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How to write a Resume

Your resume is a personal marketing tool that outlines your skills and experience relevant to the job

The objective of your resume and accompanying cover letter is to secure a meeting or interview with your prospective employer. A powerfully written, visually appealing, impressive resume is the one most likely to win an interview. It should also be dynamic which means you should update it regularly and ensure it is tailored for each job you apply for.

Your resume is a potential employer’s first impression of you – consider your resume as your personal sales document.

• Resumes are best prepared in a common program such as MS Word so they can be submitted electronically.
• A good resume needs to be tailored to each job application. Some larger companies use screening tools and applicant tracking systems to identify the right candidates. Include some of  the keywords mentioned in the advertisement throughout your resume. Identify some common keywords, terminology and key phrases that you may find being repeated in advertisements for roles you are targeting and incorporate them into your resume (assuming you have those skills!!)
• Ensure that there are no gaps of employment dates in your resume and use reverse chronological order, listing your most recent experience first.
• Instead of using an objective statement at the start of your resume, replace it with a professional profile or executive summary. Use this to explain who you are, your years of experience, industries worked in, what you are great at and how you can provide value to a prospective employer. Use no more than 3-4 sentences.
Your resume should highlight your key responsibilities but not your daily work flow.
• Avoid using any images in your resume (including a photo of yourself as this can sometimes confuse the applicant tracking systems used by larger companies and recruitment agencies.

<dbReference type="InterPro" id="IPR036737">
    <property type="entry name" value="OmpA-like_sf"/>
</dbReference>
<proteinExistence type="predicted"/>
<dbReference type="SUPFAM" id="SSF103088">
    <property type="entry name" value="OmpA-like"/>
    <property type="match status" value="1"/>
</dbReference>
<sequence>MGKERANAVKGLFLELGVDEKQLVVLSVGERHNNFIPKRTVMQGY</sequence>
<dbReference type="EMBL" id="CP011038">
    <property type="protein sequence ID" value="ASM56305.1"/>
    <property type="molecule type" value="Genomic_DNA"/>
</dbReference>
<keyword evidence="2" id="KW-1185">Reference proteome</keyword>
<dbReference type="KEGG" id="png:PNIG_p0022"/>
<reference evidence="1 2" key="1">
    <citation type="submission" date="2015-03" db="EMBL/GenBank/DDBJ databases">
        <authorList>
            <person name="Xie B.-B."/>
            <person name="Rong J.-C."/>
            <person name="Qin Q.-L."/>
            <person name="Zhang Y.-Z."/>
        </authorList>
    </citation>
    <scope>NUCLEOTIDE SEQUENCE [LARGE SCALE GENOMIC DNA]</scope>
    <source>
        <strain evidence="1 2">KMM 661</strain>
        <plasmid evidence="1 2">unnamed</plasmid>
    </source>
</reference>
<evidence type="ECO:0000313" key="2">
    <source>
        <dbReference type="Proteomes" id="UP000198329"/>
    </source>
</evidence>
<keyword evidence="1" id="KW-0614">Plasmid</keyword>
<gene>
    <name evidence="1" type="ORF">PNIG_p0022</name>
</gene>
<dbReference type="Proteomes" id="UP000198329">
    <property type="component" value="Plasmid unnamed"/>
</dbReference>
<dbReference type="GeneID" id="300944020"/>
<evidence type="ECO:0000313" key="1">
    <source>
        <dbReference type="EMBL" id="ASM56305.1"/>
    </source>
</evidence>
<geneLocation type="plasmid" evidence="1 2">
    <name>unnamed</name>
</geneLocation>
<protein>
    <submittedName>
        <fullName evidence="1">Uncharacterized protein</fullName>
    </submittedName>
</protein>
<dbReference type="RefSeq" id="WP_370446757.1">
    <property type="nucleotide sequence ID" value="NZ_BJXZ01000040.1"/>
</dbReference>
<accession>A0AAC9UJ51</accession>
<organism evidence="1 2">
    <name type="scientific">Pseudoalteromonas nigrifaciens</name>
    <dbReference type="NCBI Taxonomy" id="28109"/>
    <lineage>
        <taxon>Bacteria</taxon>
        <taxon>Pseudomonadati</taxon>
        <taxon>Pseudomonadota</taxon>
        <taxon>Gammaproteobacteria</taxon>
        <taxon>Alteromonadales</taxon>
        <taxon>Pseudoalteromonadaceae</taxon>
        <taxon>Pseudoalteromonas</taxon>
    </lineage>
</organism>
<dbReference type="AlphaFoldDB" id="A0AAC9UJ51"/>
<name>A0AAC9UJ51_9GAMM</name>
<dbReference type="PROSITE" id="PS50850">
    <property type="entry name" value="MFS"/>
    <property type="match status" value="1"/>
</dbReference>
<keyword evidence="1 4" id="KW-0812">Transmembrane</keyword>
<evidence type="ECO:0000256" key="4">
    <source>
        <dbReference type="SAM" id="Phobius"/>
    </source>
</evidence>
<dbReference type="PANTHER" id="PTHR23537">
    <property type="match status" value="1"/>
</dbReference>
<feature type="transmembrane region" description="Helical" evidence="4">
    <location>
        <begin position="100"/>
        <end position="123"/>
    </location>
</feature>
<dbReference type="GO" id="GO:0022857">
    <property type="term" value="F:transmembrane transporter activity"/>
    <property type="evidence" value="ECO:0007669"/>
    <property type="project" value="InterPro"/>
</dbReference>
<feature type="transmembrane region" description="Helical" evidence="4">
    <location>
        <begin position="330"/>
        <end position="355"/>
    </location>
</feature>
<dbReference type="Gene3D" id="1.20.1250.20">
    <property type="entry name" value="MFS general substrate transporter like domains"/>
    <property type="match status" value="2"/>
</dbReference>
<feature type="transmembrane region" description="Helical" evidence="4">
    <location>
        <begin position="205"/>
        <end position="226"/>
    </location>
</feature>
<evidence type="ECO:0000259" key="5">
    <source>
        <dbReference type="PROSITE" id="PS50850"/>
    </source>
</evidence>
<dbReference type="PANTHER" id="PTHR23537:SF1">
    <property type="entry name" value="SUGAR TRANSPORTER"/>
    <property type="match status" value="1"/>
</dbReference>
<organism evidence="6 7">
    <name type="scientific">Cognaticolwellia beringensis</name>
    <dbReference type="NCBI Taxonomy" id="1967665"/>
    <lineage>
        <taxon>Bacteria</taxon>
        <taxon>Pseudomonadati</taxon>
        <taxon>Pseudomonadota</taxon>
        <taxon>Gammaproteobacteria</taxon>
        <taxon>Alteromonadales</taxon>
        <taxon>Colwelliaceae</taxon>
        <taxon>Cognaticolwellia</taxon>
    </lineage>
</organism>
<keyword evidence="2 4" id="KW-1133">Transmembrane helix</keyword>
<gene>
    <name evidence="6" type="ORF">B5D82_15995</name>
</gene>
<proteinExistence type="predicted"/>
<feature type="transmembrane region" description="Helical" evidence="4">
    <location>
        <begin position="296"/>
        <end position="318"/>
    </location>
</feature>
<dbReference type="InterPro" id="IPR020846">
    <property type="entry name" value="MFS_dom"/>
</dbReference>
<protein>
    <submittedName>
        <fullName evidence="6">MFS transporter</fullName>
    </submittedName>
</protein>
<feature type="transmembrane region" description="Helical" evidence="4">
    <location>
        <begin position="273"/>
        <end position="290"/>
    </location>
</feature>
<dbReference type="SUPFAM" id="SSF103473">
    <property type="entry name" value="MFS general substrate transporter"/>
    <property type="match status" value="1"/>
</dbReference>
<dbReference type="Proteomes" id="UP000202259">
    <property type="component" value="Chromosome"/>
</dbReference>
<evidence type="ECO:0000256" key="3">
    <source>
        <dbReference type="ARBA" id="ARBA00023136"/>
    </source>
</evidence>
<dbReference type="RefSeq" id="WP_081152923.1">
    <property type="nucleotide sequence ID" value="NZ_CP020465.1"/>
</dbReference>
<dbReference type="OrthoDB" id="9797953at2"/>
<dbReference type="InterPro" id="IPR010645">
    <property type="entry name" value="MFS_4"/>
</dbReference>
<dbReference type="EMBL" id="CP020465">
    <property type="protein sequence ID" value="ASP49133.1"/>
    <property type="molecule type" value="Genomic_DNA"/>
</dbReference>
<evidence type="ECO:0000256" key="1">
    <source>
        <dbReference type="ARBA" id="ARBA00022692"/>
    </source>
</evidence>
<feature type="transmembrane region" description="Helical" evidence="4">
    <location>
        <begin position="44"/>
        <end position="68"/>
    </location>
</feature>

• Use classic font such as Arial, Calabri, or Tahoma and only use black and white text in your resume.
• List your key achievements (one or two) for each role highlighting how you exceed targets, improved processes and procedures etc
• There are three instances when you use capital letters in a sentence - proper nouns, titles and the beginnings of sentences. Proper nouns include names of people, places, institutions, organisations, groups etc. Do not use capitals in the middle of a sentence unless it is one of the three instances described. The overuse of capitals makes your resume difficult to read and can hinder your chance of gaining an interview with a client. You only get one chance to impress on paper!
• There is no need to add referee details or write "references on request" as recruiters will ask you for your referee details at some stage of the recruitment process and would expect that you have briefed your referees on the roles you are applying for.
• Proof read your resume for grammatical errors and spelling mistakes. Also seek the help of an independent party to review the whole document.

An example resume can be found here.
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I have known Maree Lacy for more than 6 years when I applied for a newly created role at a multinational company and she supported me throughout the process. Her honesty and sincerity impressed me and we have kept in touch since.

Maree understands my dilemma as a full time working mum who wants a career and yet be able to balance my time between family and work.   As she listens and knows what I am looking for, we have a strong mutual understanding and she does not “throw” jobs at me like most agents.

I have dealt with many recruitment agents both as client and customer and it is extremely hard to find one who really delivers on what they preach in terms of putting people first.  It is not just about generating quick turnover of sales but Maree believes in doing it the right way.

I would strongly recommend Maree to any clients looking to recruit or individuals looking for career move.


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Priscilia (Finance), IT and Oil Industry, Eastern suburbs